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Discussion Starter · #21 · (Edited)
I read your fault finding guide Voxmagna and your tip in the first sentence saying resolve any water ingress issues first was spot on. Despite never noticing any moisture in the trunk there was about 1 millimeter of standing water at the rear of the trunk under the pump (car is parked uphill!) BUT the lower foam box around the pump was saturated in water and the pump was very wet!!! Just as I see you noted on another thread the lower foam is made of open cell whereas the upper is closed cell. I suspect the only reason Volkswagen included the darn foam box around the roof pump at all was NVH reasons as the noise is unbecoming of a car in this price range I suspect they thought.

It also may be that the problem surfaced because we bought a new house and now started parking the car uphill right before the roof problem. At the old house we always parked it on a flat surface. 2 months parked on a slight incline was enough time for the foam to soak up enough water to get the pump wet enough to malfunction.

The roof works perfectly now. It's a bummer we have to sell this car as my wife and I both really like it. But perhaps once all the student loans are paid off we'll get another when they're even cheaper.
 

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My foam box was all open cell. When I removed it (permanently) I thought I was holding a huge heavy jelly as it held so much water! V.W use the same type of foam in other places, including inside the top and rear of the front fenders.
But perhaps once all the student loans are paid off we'll get another when they're even cheaper.
Finding a well cared for good EOS will become harder, but getting used parts from EOS's too expensive to repair will initially be easier to find and cheaper. After that, the EOS will become near Classic when only enthusiasts are running them and parts become scarce and more expensive. The EOS will be sat at classic car shows with its roof open alongside the DeLorean with its innovative 'Gull Wing' doors.
 

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Discussion Starter · #23 · (Edited)
We found a buyer! She had a mechanic inspect it and his report showed very bad brake fluid and very bad power steering fluid & the tires needing replaced. I said I would change the brake fluid and power steering fluid and we agreed on a price.

I didn't think this car even had power steering fluid. I checked the owners manual and confirmed I'm correct. But I've gotta get the brake fluid changed ASAP. I have a Motive pressurebrake bleeder but it won't fit the brake fluid resivoir of the EOS! Does anybody know what adapter fits the EOS or what mm size the brake fluid cap is? I've spent an hour online trying to find this and can't find it anywhere. Motive's website shows the adapter that fits BMWs also fits VWs but it won't fit.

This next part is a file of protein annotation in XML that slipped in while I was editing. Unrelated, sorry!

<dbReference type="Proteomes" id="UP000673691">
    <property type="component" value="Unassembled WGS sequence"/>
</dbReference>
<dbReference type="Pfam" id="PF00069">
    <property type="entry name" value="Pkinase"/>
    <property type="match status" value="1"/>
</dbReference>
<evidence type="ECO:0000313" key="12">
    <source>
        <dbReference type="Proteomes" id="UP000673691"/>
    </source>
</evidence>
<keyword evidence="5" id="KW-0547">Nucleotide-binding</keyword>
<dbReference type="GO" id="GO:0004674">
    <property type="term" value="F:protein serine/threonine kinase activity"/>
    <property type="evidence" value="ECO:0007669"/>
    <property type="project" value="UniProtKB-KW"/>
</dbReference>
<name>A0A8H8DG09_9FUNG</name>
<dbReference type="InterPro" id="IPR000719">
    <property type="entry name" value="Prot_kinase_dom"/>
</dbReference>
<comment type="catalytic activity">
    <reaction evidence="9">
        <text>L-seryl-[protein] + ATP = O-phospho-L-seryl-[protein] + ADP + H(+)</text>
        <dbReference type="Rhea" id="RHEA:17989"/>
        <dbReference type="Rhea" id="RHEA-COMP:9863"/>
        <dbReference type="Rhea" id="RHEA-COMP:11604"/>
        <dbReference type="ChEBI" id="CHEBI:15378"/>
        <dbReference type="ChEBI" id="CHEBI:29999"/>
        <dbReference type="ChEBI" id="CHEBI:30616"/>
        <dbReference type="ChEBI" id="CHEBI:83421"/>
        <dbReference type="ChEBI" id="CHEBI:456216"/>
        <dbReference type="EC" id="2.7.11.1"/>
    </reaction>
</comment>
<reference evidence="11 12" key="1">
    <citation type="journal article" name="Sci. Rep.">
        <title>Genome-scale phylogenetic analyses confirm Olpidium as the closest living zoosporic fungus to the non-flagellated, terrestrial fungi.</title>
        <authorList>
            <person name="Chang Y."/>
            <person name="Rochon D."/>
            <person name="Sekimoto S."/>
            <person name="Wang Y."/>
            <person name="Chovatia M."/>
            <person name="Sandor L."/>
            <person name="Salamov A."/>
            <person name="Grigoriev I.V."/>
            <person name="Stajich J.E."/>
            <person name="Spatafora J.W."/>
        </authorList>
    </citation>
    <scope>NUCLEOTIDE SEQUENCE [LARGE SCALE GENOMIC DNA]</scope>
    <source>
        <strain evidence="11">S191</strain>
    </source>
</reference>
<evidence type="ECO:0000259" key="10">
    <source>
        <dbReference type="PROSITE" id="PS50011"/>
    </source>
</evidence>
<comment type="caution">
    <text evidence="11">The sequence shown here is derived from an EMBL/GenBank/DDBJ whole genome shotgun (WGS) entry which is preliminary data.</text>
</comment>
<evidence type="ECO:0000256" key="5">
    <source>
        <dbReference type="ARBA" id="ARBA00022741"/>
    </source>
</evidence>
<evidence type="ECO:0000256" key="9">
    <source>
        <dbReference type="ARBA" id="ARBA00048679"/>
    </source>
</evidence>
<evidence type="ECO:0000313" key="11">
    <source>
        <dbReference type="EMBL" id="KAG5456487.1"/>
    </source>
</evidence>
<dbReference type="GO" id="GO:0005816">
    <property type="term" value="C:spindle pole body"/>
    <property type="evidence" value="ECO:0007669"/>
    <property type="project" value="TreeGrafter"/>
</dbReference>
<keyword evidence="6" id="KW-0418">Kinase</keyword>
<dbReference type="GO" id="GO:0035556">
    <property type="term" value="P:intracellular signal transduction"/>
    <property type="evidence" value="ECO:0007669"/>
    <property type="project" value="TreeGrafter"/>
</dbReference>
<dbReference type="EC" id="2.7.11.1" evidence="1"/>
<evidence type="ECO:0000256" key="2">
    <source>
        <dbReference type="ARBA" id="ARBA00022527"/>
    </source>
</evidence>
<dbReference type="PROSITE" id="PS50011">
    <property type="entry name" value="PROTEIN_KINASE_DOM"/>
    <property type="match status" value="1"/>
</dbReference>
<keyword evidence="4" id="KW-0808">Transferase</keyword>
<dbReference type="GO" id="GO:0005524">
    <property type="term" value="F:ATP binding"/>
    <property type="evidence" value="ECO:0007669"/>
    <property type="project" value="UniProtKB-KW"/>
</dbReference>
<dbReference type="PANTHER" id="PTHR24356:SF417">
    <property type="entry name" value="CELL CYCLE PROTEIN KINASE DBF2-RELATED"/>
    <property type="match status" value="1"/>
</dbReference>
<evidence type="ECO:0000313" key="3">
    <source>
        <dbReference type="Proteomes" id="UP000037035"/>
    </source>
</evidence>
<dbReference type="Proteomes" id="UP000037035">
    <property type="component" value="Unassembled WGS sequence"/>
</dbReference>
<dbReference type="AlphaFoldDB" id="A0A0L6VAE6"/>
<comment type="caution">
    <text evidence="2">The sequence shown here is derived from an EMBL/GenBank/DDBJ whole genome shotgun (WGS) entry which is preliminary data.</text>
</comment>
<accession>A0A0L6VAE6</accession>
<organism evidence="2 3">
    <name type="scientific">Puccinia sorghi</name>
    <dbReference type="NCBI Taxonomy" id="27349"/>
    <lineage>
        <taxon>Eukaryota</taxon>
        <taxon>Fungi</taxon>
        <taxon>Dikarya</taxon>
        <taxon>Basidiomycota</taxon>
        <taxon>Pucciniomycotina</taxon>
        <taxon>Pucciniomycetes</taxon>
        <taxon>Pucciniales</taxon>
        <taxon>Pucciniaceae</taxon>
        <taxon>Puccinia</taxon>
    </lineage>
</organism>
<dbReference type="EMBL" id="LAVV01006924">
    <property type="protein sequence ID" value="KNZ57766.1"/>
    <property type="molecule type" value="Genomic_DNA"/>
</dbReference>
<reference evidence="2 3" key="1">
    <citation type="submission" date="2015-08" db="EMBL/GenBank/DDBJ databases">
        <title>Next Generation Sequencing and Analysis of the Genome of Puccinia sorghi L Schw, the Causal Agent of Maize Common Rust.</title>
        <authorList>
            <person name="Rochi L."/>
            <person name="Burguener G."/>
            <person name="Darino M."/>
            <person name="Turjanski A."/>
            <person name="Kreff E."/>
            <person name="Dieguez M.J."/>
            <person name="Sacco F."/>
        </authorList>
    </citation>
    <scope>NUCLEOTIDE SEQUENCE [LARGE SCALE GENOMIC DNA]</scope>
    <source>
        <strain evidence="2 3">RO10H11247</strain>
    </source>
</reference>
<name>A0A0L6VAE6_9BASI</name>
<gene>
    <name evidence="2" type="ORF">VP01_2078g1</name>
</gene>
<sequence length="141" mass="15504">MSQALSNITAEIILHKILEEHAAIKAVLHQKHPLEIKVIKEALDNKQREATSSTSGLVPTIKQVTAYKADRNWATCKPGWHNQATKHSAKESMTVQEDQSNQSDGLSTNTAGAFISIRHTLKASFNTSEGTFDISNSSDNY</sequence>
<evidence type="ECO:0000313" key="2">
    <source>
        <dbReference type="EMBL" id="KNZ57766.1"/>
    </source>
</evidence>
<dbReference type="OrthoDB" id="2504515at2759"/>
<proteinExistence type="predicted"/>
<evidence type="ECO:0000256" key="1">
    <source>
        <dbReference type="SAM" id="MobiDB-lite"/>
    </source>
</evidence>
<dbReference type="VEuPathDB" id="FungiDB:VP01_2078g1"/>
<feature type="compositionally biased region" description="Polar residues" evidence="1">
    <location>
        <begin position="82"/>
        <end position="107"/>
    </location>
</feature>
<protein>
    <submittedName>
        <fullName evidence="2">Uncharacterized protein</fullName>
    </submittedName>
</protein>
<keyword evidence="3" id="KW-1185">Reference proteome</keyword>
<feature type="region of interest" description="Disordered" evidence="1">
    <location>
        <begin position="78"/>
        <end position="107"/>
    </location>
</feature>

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I use a Gunson pressure brake bleeder kit which came with 2 or 3 reservoir caps, one of which is V.W compatible.
 

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Discussion Starter · #25 ·
Thanks for the quick response. Problem solved! The adapter for the Nissan 350Z was different than the European one. I was using the one for the 350Z and didn't realize it! No wonder it didn't fit. I searched my garage and found a 2nd one and it fits! No wonder I was so puzzeled! haha
 

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There's something they don't tell you about those MC pressure bleed kits: Many cars like ours have skinny spares pumped up to very high pressures to take the load on a small profile tire. I consider 50psi is way over the top for a plastic brake reservoir! I always let air out until the tire is down to about 15psi, or use my regulated air hose.
 

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Discussion Starter · #27 ·
There's something they don't tell you about those MC pressure bleed kits: Many cars like ours have skinny spares pumped up to very high pressures to take the load on a small profile tire. I consider 50psi is way over the top for a plastic brake reservoir! I always let air out until the tire is down to about 15psi, or use my regulated air hose.
Wow, yeah I bet. I use a power brake bleeder. It advises only 10-15 psi is plenty.
 
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